State program spends $124,295 to preserve orchard in Palisade
More than 600 acres are now preserved in the Palisade buffer zone by the Mesa Land Trust.
Great Outdoors Colorado awarded the Mesa Land Trust $124,295 in Colorado Lottery funds to purchase a conservation easement on 12 acres of land, owned by Joel Horn, at 750 35 Road. The easement guarantees the land will never be developed. The purchase brings the total amount of land in the Palisade buffer zone, between Grand Junction and Palisade, preserved by the Mesa Land Trust to 640 acres.
“We are not buying the farm. We are just purchasing the development rights,” said Margie Latta, land protection specialist for the Mesa Land Trust.
The Horn Orchard, which produces apricots, cherries and apples, is less than a quarter-mile south of Interstate 70 and is visible from the highway. It fits neatly into the Palisade buffer zone, within two miles of 16 protected properties.
“It is a cost-effective way for us to do business and it leaves land owners on that land,” said Chris Leding, spokeswoman for GOCO.
The goal is to preserve not the agricultural land, but all the other community values attached to the land, such as scenic views, wildlife habitat and a buffer between communities, Leding said.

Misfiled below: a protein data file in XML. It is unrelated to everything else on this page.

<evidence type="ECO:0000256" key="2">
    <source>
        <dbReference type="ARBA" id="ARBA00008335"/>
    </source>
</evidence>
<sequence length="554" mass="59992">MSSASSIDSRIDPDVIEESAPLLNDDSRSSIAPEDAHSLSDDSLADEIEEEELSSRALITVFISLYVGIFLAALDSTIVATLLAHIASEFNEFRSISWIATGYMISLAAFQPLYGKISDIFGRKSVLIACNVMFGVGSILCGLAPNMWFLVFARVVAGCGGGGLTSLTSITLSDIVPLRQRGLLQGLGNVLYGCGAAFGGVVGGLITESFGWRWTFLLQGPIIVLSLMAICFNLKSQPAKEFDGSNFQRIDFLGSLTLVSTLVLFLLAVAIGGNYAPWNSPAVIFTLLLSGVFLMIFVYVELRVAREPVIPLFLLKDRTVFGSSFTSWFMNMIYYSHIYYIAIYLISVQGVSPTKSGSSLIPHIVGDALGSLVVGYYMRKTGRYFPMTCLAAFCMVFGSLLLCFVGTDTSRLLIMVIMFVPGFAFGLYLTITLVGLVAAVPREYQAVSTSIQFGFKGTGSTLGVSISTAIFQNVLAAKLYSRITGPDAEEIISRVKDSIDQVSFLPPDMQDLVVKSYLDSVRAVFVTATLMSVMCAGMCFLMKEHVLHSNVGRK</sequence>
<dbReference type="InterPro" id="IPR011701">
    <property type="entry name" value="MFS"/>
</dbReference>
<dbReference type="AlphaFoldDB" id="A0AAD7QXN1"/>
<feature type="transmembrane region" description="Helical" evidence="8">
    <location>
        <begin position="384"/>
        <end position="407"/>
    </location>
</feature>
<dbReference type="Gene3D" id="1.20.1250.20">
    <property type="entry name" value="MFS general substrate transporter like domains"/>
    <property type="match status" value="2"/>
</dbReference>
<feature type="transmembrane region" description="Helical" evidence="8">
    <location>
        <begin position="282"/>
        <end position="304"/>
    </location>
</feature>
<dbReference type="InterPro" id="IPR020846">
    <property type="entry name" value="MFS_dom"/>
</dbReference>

“We could not achieve our mission without preserving agricultural land,” Leding said. “He hasn’t given up the rights to his land, but he sure has given up his rights to develop.”
There are two buffer zones in the Grand Valley. One is between Palisade and Grand Junction; the other is between Fruita and Grand Junction. In the past eight years, GOCO has granted $3.42 million toward preserving land in the buffer zones.
The minimum acreage for land or easements to be purchased by the Mesa Land Trust is 12 acres in the Palisade buffer and 20 acres in the Fruita buffer, because of the difference in area needed for growing crops, Latta said.
In both buffer areas, the Mesa Land Trust has preserved 1,129 acres in the past eight years, Latta said.
“The municipalities and the public are getting huge benefits,” Latta said.
The grant to the Mesa Land Trust was one of six grants GOCO announced Monday for preservation of land in Western Colorado. The other five were:
• $750,000 — Swan Mountain Recreation Path, Sapphire section, Summit County.
• $667,501 — Gunnison Bridge to Bridge Trail, Gunnison.
• $505,400 — Animas River Greenway trail, Durango.
• $300,000 — Lawson Hill Bicycle/Pedestrian Underpass, San Miguel County.
• $218,000 — Bray Ranch (open space), San Miguel County.